It's unfortunate that this is kind of the implication in that story in the Vancouver Sun. This project has been around for a long time. We took four and a half years to get to the rezoning. Getting anything done in recent times has been very difficult. There's new rules all the time, new regulations all the time, and it just gets bogged down.

We're very anxious to get going. We want to start excavation this summer, while the weather is good and don't have rain to contend with, and a little less traffic on the streets. But our construction financing won't kick in until the fall, and you have to pay these fees by the time you pick up the building permit, typically. I wanted to get the project going, pay for the construction costs of the project out of, what I'll call, corporate cash, and I just wanted help on getting it going. And the City is considering it because they want to get a bunch of homes built.

So getting the CAC deferral would allow Anthem to start on the project sooner?

Yes. If they don't do this, we wouldn't be able to get going until our construction financing kicks in. The project is in its own little capital fund -- we have partners in it -- and that capital pays for a lot of the fees, and the construction costs, and the interest, and the property tax on the land, but to really get going, we wanted to defer that [CAC] payment by eight or nine months. This project is quite well capitalized. We own the lands and have been carrying it for years. We're sort of the owner-manager. We have partners on it. It's a pretty strong group, and we're motivated to see this thing through and get it done, but we're trying to be prudent and get it done with the resources we have on hand.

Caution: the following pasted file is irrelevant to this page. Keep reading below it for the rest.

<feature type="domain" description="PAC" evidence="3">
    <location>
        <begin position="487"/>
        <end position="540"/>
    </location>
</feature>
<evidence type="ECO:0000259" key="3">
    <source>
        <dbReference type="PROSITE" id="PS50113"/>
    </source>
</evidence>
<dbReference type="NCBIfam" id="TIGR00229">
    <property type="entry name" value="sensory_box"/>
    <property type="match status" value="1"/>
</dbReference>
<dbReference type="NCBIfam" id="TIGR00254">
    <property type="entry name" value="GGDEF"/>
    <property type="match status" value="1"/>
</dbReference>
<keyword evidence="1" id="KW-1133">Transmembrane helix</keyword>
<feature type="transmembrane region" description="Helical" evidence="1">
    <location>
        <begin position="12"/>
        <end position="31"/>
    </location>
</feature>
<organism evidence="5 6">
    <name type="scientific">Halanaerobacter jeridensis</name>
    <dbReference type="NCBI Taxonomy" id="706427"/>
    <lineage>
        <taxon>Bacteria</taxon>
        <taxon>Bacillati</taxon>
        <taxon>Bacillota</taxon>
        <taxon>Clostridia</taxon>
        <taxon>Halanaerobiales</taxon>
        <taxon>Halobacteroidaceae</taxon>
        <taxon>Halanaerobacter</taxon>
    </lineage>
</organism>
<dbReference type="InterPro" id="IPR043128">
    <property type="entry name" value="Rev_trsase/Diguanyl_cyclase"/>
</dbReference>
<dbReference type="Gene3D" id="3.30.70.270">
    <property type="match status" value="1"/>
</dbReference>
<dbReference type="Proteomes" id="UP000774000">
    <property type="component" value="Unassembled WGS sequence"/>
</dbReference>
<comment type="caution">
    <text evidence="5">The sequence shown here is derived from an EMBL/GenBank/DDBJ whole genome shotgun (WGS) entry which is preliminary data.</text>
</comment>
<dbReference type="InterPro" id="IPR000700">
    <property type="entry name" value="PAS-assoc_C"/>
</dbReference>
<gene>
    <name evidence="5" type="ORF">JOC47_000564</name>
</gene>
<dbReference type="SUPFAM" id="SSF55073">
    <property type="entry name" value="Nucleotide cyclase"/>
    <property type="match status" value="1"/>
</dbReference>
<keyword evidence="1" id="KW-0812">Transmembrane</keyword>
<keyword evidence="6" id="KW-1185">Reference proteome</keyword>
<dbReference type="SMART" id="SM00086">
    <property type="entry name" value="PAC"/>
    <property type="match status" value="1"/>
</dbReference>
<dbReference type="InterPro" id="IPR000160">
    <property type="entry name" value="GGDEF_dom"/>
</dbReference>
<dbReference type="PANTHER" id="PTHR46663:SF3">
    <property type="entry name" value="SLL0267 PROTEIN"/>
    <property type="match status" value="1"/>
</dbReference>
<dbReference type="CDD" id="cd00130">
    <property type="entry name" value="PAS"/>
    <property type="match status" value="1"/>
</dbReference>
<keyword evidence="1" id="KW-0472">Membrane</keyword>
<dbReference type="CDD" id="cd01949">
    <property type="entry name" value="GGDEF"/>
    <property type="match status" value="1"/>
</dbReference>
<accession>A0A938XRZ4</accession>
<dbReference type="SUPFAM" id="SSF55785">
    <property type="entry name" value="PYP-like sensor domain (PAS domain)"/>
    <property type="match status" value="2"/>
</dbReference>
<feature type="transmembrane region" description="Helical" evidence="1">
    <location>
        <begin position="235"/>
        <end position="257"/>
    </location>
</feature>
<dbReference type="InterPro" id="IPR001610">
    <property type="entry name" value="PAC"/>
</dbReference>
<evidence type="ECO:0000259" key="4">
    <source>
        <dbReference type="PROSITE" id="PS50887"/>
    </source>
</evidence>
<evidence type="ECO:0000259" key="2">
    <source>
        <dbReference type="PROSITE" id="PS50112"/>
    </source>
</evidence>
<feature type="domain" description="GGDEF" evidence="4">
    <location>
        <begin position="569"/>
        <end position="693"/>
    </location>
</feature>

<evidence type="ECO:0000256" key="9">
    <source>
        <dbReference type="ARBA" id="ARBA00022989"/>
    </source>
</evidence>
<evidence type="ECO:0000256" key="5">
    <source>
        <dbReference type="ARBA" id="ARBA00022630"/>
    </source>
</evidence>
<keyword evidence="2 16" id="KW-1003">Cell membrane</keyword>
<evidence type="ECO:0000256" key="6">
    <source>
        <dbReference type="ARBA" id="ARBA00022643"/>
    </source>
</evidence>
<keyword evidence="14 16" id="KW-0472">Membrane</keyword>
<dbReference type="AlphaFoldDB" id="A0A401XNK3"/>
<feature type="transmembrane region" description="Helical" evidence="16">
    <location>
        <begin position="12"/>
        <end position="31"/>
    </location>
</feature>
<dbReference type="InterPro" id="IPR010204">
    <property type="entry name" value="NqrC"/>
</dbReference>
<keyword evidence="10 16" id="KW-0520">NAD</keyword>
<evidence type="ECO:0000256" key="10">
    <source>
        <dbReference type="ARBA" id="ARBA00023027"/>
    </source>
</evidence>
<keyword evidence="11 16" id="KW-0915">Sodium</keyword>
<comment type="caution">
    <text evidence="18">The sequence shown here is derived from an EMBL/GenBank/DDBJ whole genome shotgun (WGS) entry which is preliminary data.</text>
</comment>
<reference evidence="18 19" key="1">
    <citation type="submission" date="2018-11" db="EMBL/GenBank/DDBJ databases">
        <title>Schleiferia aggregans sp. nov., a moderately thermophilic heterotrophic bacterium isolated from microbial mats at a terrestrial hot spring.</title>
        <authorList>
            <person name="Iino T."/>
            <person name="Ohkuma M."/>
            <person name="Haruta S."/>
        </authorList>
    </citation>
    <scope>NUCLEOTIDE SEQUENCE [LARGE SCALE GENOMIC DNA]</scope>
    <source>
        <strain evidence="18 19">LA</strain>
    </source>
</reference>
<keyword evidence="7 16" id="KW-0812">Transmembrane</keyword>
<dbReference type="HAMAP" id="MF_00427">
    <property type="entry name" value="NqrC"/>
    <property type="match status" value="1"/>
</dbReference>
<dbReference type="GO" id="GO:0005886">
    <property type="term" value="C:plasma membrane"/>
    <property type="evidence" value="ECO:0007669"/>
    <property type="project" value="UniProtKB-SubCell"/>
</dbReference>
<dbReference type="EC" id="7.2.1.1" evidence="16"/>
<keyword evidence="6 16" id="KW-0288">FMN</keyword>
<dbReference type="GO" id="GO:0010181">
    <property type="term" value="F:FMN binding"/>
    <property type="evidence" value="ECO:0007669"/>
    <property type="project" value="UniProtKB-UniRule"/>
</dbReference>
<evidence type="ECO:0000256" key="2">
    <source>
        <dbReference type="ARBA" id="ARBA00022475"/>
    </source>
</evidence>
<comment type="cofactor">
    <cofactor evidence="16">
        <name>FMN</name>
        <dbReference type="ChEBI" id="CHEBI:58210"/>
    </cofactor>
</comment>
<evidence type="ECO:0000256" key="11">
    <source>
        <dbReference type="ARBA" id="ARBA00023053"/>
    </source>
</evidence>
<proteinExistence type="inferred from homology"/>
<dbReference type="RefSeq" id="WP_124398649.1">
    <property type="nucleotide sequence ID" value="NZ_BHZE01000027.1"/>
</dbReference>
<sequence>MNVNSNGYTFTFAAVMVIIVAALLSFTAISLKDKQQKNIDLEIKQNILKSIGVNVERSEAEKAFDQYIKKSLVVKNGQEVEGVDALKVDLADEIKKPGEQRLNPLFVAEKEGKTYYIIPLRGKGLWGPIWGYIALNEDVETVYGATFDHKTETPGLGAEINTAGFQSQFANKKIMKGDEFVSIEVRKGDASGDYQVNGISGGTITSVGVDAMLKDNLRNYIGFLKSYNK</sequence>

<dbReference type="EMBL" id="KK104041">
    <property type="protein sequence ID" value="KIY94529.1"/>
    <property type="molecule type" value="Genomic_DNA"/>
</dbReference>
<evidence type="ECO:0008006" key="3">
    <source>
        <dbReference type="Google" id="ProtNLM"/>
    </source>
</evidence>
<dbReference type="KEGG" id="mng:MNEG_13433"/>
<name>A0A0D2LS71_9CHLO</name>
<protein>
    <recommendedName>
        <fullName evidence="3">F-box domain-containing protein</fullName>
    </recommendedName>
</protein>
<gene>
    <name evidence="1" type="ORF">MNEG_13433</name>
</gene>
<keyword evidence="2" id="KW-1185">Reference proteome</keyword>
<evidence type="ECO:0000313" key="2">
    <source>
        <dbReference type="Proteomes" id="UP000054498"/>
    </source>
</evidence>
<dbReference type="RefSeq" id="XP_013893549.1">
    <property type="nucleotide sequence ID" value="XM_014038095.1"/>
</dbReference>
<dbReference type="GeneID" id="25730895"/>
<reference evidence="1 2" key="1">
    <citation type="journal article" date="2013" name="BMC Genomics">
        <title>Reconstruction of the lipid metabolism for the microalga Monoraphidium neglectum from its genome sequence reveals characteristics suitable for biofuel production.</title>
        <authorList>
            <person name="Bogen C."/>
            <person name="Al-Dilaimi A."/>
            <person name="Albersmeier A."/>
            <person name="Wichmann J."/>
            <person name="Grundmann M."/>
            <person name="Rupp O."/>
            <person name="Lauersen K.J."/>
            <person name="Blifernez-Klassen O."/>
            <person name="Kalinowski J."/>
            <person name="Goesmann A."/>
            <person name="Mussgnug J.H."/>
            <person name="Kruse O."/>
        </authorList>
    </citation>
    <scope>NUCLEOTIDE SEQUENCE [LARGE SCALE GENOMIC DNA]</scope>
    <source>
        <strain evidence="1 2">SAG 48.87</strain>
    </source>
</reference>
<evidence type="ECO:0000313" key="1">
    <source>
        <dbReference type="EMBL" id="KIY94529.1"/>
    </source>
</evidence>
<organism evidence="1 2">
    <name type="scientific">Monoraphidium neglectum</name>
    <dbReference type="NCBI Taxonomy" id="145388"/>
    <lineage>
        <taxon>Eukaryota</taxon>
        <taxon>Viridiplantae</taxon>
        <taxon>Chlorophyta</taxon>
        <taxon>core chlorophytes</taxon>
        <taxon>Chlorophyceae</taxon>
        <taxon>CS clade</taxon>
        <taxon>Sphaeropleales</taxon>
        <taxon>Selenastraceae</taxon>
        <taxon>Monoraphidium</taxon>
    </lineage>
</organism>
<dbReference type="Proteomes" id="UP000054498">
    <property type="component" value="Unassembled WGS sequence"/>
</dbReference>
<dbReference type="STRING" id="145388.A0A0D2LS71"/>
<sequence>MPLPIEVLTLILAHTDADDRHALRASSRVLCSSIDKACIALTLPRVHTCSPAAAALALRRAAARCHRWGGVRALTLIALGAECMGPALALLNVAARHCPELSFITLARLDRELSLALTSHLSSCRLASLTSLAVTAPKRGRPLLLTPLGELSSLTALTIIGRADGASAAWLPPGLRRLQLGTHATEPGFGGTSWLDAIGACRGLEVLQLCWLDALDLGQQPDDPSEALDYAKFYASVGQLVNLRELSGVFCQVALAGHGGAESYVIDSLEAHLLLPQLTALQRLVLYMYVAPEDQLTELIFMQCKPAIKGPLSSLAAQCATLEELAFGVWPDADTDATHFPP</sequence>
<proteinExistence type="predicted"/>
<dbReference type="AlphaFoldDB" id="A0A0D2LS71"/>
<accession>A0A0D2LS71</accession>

This is just about getting the show on the road, as opposed to the project [not working], or we're in trouble, or anything like that. To me, this is just normal business course. Stakeholders on real estate projects make arrangements all the time to create solutions to get things built on time and on budget to achieve mutually-acceptable outcomes.

Compared to the number of homes needed in the region, relative to population growth and household formation, there's a huge deficit, which is why we have a 0% vacancy rate. This council and staff, they want to try to fix that, and this is them trying to get a project that's ready-to-go going, a project that's been significantly delayed because of the slow nature of the approval process.

(The City of Vancouver's Director of Planning Theresa O'Donnell provided the following statement to STOREYS: Back when COVID hit, there were about 6 or 7 high-density downtown projects that stalled out. The City was keen to keep those deals alive and we explored alternatives to our standard CAC policy in an effort to assist the developers. We worked with them to develop a 2-year time-limited option. One aspect of that option was to defer payment of these large CACs. Only 3 of the 7 opted for the deferral, Anthem was one of them.)

The City wanted to get fees. If we start construction, they'll get them; if we don't, they won't. So if they give us a little bit of a helping hand here, they'll get more money later [from interest]. We already paid $16M. In the meantime, they get all the connection fees, offsite fees, engineering fees, building permit fees. It's kind of a win-win. And more importantly, for the market, we get more housing in the system sooner. Housing of any kind is good for the market right now. It takes the pressure off of other parts of the market, frees up stock as people move.